Jesus stated his mission in unequivocal terms: I came  not to call the righteous, but to call sinners. Ironically the orthodox were as needy as those they despised.  All have sinned and fall short of the glory of God (Romans 3:23). The Lord fills us with his grace and mercy. And he wants us, in turn,  to seek the good of our neighbors, including the unlikeable and the trouble-maker by showing them the same kindness and mercy which we have received. Do you thank the Lord for the great kindness and mercy he has shown to you?

“Lord Jesus, our Savior, let us now come to you: Our hearts are cold; Lord, warm them with your selfless love. Our hearts are sinful; cleanse them with your precious blood. Our hearts are weak; strengthen them with your joyous Spirit. Our hearts are empty; fill them with your divine presence. Lord Jesus, our hearts are yours; possess them always and only for yourself.” (Prayer of Augustine, 4th century) http://www.rc.net/wcc/readings/jan16.htm www.dailyscripture.net author Don Schwager © 2016 Servants of the Word

Saint of the Day: St. Berard and Companions (d. 1220)
Preaching the gospel is often dangerous work. Leaving one’s homeland and adjusting to new cultures, governments and languages is difficult enough; but martyrdom caps all the other sacrifices.

In 1219 with the blessing of St. Francis, Berard left Italy with Peter, Adjute, Accurs, Odo and Vitalis to preach in Morocco. En route in Spain Vitalis became sick and commanded the other friars to continue their mission without him.

They tried preaching in Seville, then in Muslim hands, but made no converts. They went on to Morocco where they preached in the marketplace. The friars were immediately apprehended and ordered to leave the country; they refused. When they began preaching again, an exasperated sultan ordered them executed. After enduring severe beatings and declining various bribes to renounce their faith in Jesus Christ, the friars were beheaded by the sultan himself on January 16, 1220.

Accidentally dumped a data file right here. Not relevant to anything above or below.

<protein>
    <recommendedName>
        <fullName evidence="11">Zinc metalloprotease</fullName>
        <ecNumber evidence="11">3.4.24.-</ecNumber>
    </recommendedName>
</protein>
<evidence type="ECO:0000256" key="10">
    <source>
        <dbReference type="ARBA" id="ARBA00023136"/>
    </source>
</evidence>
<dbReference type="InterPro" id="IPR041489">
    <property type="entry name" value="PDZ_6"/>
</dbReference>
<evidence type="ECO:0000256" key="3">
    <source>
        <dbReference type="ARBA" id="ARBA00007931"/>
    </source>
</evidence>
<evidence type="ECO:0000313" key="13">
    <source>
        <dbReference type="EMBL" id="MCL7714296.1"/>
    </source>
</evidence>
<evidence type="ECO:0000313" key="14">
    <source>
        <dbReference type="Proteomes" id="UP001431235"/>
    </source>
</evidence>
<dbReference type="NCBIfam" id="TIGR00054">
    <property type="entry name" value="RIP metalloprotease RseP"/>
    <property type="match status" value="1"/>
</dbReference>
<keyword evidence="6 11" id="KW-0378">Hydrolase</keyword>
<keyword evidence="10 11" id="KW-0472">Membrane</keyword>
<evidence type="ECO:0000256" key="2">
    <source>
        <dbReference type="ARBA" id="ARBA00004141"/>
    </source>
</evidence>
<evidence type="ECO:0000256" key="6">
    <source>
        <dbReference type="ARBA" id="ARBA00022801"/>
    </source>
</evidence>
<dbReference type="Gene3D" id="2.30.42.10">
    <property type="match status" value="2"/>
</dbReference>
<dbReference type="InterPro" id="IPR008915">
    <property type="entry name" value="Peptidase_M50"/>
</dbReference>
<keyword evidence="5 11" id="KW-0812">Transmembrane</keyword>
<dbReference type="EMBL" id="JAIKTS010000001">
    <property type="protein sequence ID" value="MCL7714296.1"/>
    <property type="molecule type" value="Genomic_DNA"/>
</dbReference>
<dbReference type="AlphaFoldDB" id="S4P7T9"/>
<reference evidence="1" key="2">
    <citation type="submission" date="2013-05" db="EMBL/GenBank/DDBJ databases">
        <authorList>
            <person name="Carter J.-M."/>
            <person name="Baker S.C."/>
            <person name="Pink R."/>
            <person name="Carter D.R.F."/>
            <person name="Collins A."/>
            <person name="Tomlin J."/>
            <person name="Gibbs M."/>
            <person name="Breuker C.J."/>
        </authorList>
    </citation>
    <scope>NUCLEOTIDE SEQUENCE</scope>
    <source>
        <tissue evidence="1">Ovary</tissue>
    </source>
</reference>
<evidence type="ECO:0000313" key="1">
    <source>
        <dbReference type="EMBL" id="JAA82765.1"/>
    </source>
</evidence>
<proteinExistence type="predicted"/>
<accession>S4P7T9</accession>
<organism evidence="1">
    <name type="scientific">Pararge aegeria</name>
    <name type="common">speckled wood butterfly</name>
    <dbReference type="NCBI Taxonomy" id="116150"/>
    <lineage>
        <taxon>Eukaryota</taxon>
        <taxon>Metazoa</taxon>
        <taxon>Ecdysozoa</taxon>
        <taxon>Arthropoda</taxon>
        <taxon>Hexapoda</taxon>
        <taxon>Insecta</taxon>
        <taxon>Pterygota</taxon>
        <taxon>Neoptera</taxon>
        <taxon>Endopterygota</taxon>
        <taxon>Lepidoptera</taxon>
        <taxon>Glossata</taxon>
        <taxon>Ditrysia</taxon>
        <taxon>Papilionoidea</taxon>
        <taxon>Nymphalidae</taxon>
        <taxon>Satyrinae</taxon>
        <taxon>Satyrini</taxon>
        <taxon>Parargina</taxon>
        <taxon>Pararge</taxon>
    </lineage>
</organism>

These were the first Franciscan martyrs. When Francis heard of their deaths, he exclaimed, “Now I can truly say that I have five Friars Minor!” Their relics were brought to Portugal where they prompted a young Augustinian canon to join the Franciscans and set off for Morocco the next year. That young man was Anthony of Padua. These five martyrs were canonized in 1481. http://www.americancatholic.org/features/saints/saint.aspx?id=1262&calendar=1

More Saints of the Day
St. Dunchaid O’Braoin
St. Fursey
St. Fusca and Marura
St. Henry of Cocket
St. Honoratus of Aries
St. Honoratus
St. James of Tarentaise
St. Liberata
St. Melas
St. Titian of Oderzo
St. Triverius
St. Valerius

Let me be the change I want to be. Even if I am not the light, I can be the spark.  Follow Tweets by @TheOneKinEnt  @Pontifex @CardinalChito

Advertisements

Leave a Reply

Fill in your details below or click an icon to log in:

WordPress.com Logo

You are commenting using your WordPress.com account. Log Out / Change )

Twitter picture

You are commenting using your Twitter account. Log Out / Change )

Facebook photo

You are commenting using your Facebook account. Log Out / Change )

Google+ photo

You are commenting using your Google+ account. Log Out / Change )

Connecting to %s

Categories

%d bloggers like this: